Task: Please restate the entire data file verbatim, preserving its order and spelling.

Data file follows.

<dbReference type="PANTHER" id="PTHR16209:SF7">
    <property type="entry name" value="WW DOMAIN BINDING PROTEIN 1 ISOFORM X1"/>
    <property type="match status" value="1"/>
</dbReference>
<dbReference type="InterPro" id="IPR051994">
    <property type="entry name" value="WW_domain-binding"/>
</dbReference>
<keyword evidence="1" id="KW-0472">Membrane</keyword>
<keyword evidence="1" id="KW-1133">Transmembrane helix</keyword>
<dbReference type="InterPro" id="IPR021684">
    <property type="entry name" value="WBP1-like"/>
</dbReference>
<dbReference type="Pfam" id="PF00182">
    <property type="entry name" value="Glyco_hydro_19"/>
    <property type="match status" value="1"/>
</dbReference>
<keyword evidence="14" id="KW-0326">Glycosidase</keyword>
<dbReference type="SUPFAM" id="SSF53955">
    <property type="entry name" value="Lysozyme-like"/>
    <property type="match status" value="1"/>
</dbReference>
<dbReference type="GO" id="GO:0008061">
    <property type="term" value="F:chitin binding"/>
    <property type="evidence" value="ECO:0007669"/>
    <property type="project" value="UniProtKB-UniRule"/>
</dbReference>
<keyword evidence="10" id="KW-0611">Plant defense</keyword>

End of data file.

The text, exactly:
<dbReference type="PANTHER" id="PTHR16209:SF7">
    <property type="entry name" value="WW DOMAIN BINDING PROTEIN 1 ISOFORM X1"/>
    <property type="match status" value="1"/>
</dbReference>
<dbReference type="InterPro" id="IPR051994">
    <property type="entry name" value="WW_domain-binding"/>
</dbReference>
<keyword evidence="1" id="KW-0472">Membrane</keyword>
<keyword evidence="1" id="KW-1133">Transmembrane helix</keyword>
<dbReference type="InterPro" id="IPR021684">
    <property type="entry name" value="WBP1-like"/>
</dbReference>
<dbReference type="Pfam" id="PF00182">
    <property type="entry name" value="Glyco_hydro_19"/>
    <property type="match status" value="1"/>
</dbReference>
<keyword evidence="14" id="KW-0326">Glycosidase</keyword>
<dbReference type="SUPFAM" id="SSF53955">
    <property type="entry name" value="Lysozyme-like"/>
    <property type="match status" value="1"/>
</dbReference>
<dbReference type="GO" id="GO:0008061">
    <property type="term" value="F:chitin binding"/>
    <property type="evidence" value="ECO:0007669"/>
    <property type="project" value="UniProtKB-UniRule"/>
</dbReference>
<keyword evidence="10" id="KW-0611">Plant defense</keyword>